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30 November 2012 Adolescents but not Older Women Misjudge Intelligence from Faces and Do not Consider Intelligent-Looking Men Attractive
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During human evolution, finding an intelligent mate could have resulted in more high-quality offspring via better access to resources or via “good genes”. Considering that the choice of a mate is an important issue, one would expect that intelligence could be accurately judged by human observers at the beginning of sexual maturity when women of primitive tribes generally establish pair bonds. Male facial photographs and IQs were used to study how well adolescent versus older women can judge intelligence from a picture. There was no correlation between men's IQ and the perceived intelligence rankings given by female adolescent judges, nor did these judges perceive men of higher IQ as more attractive. Interestingly, however, there was a significant correlation between the measured IQ and the intelligence ranking by older female respondents. The ability to readily judge intelligence seems to be learned, or it matures later. As surprising as the inability of adolescent women to correctly evaluate intelligence is, it in any case may partly explain why they did not find intelligent men attractive: they could not estimate whether they were intelligent or not. Evaluation of human intelligence could, indeed, represent a case where it can be worthwhile for young or inexperienced individuals to copy more experienced ones, at least in cases where only limited information exist.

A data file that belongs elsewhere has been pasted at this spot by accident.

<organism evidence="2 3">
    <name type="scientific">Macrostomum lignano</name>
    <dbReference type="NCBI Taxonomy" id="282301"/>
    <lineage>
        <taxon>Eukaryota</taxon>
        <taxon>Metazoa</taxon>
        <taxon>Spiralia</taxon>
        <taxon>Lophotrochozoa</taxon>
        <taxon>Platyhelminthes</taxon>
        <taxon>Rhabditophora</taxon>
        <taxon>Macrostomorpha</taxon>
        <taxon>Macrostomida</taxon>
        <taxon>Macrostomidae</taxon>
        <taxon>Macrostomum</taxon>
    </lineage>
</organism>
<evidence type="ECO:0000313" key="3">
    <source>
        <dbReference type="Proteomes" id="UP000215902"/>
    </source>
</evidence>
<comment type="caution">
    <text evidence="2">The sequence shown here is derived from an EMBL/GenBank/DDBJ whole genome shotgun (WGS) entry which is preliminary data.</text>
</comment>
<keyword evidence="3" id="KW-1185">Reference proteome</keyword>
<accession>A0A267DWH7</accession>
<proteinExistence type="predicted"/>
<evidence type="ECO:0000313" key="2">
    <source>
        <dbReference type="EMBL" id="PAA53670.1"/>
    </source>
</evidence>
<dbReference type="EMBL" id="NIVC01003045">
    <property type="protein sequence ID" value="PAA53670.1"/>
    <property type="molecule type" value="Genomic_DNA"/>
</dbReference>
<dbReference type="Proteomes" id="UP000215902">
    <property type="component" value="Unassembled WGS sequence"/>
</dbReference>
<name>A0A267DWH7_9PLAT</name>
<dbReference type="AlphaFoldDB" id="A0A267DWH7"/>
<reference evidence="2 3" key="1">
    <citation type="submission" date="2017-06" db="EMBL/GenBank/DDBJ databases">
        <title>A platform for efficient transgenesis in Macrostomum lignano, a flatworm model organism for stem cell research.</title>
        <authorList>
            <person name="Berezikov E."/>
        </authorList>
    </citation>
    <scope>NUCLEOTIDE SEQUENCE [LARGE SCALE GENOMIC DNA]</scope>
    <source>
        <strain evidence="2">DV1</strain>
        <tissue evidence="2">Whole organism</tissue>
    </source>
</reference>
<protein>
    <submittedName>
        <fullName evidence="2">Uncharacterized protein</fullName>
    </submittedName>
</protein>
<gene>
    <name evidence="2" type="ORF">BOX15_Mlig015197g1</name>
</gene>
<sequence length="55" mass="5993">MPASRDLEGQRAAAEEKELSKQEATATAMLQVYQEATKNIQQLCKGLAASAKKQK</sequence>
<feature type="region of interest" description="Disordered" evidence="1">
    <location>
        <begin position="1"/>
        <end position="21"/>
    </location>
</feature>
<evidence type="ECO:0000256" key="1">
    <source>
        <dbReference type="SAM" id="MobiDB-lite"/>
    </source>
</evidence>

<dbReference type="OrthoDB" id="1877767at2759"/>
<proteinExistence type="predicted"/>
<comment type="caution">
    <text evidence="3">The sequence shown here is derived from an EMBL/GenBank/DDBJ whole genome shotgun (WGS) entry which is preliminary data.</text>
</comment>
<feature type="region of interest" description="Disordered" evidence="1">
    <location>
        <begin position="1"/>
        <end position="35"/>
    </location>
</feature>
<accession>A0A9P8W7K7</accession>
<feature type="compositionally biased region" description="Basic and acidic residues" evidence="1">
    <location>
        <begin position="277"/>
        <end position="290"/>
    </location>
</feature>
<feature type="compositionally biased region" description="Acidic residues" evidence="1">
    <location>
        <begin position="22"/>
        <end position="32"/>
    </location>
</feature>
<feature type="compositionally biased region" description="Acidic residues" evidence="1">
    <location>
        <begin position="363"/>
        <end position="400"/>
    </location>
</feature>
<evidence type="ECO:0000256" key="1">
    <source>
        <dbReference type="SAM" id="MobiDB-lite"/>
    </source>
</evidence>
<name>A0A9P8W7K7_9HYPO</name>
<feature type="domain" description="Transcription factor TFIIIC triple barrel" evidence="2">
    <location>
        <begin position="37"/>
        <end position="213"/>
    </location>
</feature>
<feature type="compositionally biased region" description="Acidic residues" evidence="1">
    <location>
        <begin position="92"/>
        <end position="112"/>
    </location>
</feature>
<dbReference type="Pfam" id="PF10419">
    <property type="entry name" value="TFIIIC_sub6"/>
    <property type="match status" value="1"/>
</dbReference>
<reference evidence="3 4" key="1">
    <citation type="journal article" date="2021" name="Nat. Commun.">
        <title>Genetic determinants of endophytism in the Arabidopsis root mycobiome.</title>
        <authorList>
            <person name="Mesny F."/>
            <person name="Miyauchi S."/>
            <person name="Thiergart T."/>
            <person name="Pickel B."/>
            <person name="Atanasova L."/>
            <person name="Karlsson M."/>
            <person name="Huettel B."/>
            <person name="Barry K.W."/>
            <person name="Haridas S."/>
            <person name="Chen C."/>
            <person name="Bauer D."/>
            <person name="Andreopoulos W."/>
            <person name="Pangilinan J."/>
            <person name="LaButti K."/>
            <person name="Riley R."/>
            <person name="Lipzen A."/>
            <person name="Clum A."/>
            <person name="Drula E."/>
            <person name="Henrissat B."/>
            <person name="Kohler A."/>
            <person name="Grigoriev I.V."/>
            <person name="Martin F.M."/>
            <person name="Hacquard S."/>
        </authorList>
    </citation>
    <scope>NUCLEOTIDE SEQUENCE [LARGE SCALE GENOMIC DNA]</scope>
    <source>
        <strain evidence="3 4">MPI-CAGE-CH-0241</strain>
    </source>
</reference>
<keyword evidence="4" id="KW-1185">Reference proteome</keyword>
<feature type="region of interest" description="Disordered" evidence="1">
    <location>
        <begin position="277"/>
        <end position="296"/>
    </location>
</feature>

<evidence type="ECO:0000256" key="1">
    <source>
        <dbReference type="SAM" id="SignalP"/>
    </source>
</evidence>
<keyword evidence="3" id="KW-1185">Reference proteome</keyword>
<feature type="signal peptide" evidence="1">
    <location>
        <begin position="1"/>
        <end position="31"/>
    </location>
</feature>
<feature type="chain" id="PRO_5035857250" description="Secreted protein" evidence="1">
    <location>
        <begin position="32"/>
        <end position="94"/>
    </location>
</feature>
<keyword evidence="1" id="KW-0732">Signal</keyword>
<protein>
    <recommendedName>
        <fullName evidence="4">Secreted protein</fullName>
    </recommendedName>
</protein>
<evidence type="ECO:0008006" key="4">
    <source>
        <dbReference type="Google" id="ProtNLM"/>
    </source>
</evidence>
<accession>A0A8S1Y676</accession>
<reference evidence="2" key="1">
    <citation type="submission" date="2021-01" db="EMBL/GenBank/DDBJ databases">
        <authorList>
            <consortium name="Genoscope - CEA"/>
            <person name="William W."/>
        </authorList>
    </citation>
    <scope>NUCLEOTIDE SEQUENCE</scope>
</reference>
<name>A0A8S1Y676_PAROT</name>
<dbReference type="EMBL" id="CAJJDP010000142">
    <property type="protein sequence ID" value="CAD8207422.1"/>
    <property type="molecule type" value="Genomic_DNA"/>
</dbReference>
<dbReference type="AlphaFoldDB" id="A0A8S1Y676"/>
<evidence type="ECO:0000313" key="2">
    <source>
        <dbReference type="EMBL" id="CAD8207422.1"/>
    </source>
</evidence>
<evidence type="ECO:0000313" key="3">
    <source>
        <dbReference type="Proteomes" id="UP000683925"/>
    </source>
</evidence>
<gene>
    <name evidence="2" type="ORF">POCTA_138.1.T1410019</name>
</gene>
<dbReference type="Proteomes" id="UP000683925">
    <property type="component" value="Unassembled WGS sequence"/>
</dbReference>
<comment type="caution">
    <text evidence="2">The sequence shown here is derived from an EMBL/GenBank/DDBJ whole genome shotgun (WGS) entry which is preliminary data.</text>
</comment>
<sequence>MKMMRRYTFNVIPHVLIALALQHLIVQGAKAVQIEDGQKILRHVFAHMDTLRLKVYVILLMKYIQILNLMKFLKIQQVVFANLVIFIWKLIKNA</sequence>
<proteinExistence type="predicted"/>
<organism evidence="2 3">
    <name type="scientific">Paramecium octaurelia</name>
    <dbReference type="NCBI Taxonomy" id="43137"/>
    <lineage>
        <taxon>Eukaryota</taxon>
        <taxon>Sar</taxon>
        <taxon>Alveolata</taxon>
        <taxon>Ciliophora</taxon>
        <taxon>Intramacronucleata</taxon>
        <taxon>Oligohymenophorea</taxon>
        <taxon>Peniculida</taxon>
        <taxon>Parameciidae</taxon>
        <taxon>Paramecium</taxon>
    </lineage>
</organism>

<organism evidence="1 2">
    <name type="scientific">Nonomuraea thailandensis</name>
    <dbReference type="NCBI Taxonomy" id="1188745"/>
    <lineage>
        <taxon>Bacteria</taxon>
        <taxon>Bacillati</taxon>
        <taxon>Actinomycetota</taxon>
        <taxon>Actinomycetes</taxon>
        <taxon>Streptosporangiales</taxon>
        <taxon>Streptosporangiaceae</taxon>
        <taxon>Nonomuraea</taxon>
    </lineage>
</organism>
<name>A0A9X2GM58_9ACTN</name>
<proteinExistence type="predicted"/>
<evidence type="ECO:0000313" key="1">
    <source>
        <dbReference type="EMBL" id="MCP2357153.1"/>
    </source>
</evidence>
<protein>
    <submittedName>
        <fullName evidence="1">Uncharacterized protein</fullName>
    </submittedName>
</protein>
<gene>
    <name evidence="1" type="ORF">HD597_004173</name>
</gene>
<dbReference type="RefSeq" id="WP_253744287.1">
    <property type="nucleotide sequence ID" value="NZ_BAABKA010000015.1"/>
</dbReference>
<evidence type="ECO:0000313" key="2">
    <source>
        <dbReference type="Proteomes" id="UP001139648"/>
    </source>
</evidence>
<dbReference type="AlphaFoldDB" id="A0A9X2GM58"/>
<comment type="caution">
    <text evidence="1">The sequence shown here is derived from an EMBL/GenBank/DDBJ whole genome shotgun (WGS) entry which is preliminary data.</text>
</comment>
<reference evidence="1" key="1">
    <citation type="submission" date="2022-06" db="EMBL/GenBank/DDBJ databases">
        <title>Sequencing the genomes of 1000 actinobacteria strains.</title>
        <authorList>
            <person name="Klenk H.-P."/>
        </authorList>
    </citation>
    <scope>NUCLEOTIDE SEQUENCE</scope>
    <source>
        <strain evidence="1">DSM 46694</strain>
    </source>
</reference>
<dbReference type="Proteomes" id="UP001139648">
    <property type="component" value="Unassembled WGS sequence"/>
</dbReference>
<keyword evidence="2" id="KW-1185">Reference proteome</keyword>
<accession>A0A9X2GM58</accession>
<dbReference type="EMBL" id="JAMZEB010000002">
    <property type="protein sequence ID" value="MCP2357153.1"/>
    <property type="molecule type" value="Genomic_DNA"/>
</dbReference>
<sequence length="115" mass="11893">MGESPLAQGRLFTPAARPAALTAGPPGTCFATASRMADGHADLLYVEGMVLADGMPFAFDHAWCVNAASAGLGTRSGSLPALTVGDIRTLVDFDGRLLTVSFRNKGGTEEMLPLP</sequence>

© Finnish Zoological and Botanical Publishing Board 2012
Markku Milonoff and Petri Nummi "Adolescents but not Older Women Misjudge Intelligence from Faces and Do not Consider Intelligent-Looking Men Attractive," Annales Zoologici Fennici 49(5), (30 November 2012).
Received: 7 February 2011; Accepted: 22 March 2012; Published: 30 November 2012

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